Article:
Titanium is an element that has a partially-filled d subshell. Scientifically what this means is that Titanium has its outermost electron orbit isn’t filled to capacity.
And what does this imply? Titanium can bond with other elements by sharing their electrons. And what does this practically imply?
That Titanium can play well with others, especially with certain ions, it can get an electrical charge. The other characteristic of Titanium is that it has got low density and high strength.
So, it can hold a lot without getting bogged down by its own weight. And, also what differentiates Titanium from others is that it is resistant to corrosion in salt water and chlorine.
By 3D printing Titanium parts and functional prototypes, you can expect products that have higher strength.
The process that is applied for 3D printing titanium is also known as direct metal laser sintering. This is an additive metal fabrication process that was developed in Germany.
In this article, you will study in-depth this process. But one thing for a starter that you need to know about this process is its build on the basic principles of 3D printing. Here is the Best Titanium 3D Printers Buying Guide of 2020.
And so far, this technology has been utilized for the creation of articles of titanium jewelry, mechanical parts for bicycles, and other transportation equipment.
Direct Metal Laser Sintering
This is one of the few 3D printing technologies that directly creates a metal part or functional prototype from its 3D computer model. Rest requires support structures for 3D printing Titanium.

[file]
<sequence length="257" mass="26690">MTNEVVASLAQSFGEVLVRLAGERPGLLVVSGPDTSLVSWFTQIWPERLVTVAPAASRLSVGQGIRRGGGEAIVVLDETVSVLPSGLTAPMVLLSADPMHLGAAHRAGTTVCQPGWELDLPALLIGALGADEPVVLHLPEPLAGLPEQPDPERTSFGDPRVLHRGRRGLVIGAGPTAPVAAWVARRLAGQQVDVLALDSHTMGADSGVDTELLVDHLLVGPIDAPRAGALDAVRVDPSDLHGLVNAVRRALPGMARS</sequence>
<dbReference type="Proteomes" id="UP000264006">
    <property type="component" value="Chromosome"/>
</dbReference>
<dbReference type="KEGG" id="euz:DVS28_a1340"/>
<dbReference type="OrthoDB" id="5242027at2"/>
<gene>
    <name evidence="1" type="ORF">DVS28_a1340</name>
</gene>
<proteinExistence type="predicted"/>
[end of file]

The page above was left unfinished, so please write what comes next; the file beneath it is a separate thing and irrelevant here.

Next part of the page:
Direct Metal Laser Sintering is an advancement in the technology of manufacturing that is named powder metallurgy.
This technique uses a mature metal-molding technology in which heat and pressure are used for forming powdered metal parts and functional prototypes such as Titanium.
As mentioned above, the working material for this process is Titanium because we are 3D printing Titanium.
But it is not in solid form, rather it is in powdered form.
The exact size of manufactured metal particles is 20 – 40 micrometers. What limits the detail resolution of the final part or functional prototype and even produce a better one is the particle size and shape limit.
Layer height and size of the laser spot are other resolution limits in this technology
. Like other 3D printing processes, the model in direct metal laser sintering is also divided into many fine layers, which are then printed one-by-one to build the final part or functional prototype.
The maximum size of the metal powder used is approximately the Printable layer heights.
How does the process of 3D printing Titanium work?
Direct Metal Laser Sintering follows the basic process sequence for most 3D printing technologies. You have to have a model which you then slice, and print layer-by-layer into a part or functional prototype.
After a 3D model is created and sliced with the appropriate slicing software, the code needed for the printer to make the part or functional prototype is then supplied to the printer.
This is actually when 3D printing titanium’s physical process begins. The first step happens with a filling of the DMLS printer hopper with the desired metal powder.
Here the printer’s heaters bring the powder to a temperature that is near the sintering range of the alloy. What the printer uses for protecting the heated powder is the inert gas, this gas also protects the part as it is built.
The step of building 3D printing titanium begins with dispensing a thin layer of metal powder onto the build platform.
Once that is done, the laser then begins its path for this layer, one by one selectively sintering the powder into a solid part or functional prototype.
The sequence of dispensing a layer and sintering continues until part completion. After the part is left to cool, the surrounding loose metal powder is removed from the printer.